The Outercurve Foundation is looking for Mayhem, and it just might have found it. The new Innovators Gallery, announced today, has accepted its first project—Mayhem from Microsoft—and hopes to encourage participation in the project and gallery with a contest that will award US$5,000 in prizes in May.
Paula Hunter, executive director of the Outercurve Foundation, said the Foundation created the Innovators Gallery to serve as a catchall for projects that focus on innovation.
Paul Dietz, assistant director of research at Microsoft, will lead the project. He said Microsoft began Mayhem while it was working on Kinect. “We began thinking about what people (end users and developers) could do with webcams,” he said. “As researchers, we use webcams as motion sensors and realized that there were thousands of things you could do beyond video chatting.” He added that once the team began creating a list of those things, they realized that every technological response has a trigger.
Taking these triggers, such as pushing a button or swiping across a screen, and matching them to responses, such as opening a new window or app, the Microsoft research team created Mayhem. Dietz said the name of the application was meant to be playful and to encourage all sorts of add-ons to the initial library of events and reactions.
The application is a “simple scripting system for non-programmers, which allows users to interconnect services and devices within and beyond the Windows ecosystem,” according to the Outercurve Foundation. Dietz explained the project by explaining the motto: It is designed to connect everything to everything else. Basically, he said, the project hopes to enable consumers and developers to create actions that can be triggered by different devices.
An example of an event and reaction, Dietz said, would be weather responses. “If it were overcast out, and [a user] wanted an app to close the blinds in a particular room, we could connect the weather sensor to a sensor that closes the blinds,” he said, explaining that the library consists of all the components of creating applications to do things automatically or with different devices. Another example he gave is when end users use a smartphone as a remote for a presentation. This is a trigger (pushing a button on the smartphone) and a reaction (advancing a slide).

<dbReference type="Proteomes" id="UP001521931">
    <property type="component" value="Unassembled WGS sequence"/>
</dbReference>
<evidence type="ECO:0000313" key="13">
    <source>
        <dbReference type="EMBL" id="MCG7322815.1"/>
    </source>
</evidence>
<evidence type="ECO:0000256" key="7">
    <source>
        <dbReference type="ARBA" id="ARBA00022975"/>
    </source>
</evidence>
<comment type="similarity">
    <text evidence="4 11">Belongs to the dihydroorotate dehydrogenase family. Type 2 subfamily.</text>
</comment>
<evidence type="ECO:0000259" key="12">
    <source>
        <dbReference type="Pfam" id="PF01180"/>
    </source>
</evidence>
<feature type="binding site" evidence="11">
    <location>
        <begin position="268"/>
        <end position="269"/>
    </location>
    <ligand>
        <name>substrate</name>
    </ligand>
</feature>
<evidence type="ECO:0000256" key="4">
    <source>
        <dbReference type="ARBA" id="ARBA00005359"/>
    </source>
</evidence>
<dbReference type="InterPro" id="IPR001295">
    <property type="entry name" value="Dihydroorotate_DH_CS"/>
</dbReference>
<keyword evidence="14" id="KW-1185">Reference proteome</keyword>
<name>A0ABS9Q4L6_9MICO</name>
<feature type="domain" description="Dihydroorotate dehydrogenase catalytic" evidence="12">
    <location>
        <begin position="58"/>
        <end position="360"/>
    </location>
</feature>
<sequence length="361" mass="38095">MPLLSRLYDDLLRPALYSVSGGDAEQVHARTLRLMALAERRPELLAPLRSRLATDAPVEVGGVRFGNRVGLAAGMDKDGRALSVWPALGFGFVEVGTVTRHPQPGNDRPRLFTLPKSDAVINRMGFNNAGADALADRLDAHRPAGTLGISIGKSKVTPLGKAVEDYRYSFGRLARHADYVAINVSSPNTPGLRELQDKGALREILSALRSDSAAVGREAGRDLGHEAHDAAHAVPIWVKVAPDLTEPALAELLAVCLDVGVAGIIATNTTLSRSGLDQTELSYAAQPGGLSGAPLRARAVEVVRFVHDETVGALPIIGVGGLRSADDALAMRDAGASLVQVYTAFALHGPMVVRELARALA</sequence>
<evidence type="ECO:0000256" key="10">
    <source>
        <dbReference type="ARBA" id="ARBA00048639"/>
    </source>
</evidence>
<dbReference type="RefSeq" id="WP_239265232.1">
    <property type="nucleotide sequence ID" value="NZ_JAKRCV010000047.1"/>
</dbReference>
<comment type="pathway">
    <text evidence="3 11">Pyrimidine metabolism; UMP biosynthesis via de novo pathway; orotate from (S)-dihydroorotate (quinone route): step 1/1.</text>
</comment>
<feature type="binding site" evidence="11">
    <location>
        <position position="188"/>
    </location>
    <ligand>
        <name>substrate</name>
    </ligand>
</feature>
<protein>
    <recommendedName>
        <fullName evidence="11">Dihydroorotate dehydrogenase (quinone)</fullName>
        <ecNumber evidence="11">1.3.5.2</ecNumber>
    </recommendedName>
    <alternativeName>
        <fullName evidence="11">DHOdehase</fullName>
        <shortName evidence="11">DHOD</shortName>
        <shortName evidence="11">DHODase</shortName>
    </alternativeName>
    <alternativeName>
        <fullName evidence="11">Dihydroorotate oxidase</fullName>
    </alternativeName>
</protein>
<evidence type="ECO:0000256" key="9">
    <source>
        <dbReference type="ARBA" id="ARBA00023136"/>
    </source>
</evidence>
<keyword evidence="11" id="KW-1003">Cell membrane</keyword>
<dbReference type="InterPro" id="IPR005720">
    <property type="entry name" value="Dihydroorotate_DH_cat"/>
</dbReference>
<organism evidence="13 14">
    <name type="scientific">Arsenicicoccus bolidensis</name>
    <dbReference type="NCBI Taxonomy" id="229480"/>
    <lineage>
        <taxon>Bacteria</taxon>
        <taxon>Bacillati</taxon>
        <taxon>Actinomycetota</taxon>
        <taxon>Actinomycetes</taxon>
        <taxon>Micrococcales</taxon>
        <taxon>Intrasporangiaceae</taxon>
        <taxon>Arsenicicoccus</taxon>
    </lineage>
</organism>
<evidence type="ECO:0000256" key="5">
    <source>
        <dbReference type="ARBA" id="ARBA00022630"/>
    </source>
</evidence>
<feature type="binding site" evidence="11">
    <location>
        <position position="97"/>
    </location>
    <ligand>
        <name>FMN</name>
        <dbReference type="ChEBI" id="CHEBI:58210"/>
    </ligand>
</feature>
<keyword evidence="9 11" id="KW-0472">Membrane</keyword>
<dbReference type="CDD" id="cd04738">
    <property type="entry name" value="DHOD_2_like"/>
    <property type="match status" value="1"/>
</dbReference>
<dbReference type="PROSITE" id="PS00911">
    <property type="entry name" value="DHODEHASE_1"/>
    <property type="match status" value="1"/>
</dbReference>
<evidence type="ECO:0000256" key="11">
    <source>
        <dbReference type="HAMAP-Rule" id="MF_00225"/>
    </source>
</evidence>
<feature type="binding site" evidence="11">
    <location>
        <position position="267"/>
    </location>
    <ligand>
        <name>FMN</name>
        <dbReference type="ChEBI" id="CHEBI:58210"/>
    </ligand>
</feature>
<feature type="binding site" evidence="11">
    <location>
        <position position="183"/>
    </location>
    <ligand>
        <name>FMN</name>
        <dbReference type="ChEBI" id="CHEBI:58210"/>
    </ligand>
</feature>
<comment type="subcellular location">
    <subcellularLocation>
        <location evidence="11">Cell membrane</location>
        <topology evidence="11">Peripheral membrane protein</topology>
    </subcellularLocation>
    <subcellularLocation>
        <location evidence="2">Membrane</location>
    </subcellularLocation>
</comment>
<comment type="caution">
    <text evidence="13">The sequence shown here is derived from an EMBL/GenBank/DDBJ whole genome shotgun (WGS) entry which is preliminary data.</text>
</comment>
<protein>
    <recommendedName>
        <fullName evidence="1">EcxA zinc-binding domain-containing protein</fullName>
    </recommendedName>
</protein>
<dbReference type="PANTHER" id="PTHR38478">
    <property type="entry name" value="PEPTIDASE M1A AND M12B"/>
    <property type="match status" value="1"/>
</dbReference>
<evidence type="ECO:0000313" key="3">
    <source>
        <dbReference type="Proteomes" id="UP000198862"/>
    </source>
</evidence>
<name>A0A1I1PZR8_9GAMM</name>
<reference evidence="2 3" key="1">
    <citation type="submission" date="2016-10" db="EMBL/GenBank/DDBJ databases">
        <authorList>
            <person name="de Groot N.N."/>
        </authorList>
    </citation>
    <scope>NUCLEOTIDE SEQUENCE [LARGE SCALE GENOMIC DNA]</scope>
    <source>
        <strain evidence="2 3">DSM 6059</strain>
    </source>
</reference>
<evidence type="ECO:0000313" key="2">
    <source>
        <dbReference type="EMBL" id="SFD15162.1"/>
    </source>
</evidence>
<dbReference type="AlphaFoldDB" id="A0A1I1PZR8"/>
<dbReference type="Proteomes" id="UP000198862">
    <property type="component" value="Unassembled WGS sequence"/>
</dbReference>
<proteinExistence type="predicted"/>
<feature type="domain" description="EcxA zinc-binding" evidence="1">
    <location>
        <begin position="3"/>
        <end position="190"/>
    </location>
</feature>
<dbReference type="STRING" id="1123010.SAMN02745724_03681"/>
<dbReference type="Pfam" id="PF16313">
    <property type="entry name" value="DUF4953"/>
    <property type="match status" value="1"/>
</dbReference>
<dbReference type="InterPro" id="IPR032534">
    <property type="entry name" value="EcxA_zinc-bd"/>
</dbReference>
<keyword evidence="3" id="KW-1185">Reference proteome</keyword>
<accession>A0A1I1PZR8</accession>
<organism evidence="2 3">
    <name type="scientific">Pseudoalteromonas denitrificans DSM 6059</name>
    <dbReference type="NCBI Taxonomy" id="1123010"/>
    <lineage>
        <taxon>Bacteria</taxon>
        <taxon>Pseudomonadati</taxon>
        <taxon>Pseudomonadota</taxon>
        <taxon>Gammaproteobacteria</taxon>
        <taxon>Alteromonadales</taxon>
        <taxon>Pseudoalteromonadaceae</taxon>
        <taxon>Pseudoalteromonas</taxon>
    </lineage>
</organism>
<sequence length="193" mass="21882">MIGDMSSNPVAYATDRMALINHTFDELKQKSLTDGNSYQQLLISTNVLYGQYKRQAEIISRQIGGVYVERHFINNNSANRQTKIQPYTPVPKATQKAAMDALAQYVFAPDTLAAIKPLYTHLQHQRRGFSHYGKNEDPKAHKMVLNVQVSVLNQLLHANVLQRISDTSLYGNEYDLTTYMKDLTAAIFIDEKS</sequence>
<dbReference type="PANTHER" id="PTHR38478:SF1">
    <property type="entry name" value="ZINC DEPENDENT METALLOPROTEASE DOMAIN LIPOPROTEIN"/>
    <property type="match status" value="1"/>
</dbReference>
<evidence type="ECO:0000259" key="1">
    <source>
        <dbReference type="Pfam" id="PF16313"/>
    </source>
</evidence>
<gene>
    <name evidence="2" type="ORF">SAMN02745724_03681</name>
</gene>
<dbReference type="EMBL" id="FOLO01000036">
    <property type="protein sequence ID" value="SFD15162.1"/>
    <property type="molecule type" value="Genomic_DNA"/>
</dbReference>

The Outercurve Foundation is holding a contest—Make Your Own Mayhem—to encourage developers (and end users) to submit their own Mayhem add-ons. Hunter also encouraged contestants to submit videos explaining how their add-ons work. Entries will be accepted until midnight (Pacific time) on April 30, after which they will be evaluated, with winners announced in May.
The prizes will be awarded to several contestants, including Honorable Mention, Most Awesome Add-on, People’s Choice (based on the number of likes on a video), and the Mayhem Master’s Award (given to the developer with the best collection of Mayhem add-ons). Awards will be evaluated by Johnny Chung Lee, a “rapid evaluator” at Google; IBM Fellow John Cohn; and Mk Haley, associate executive producer at the Carnegie Mellon University Entertainment Technology Center.
To enter, visit MakeMayhem.com.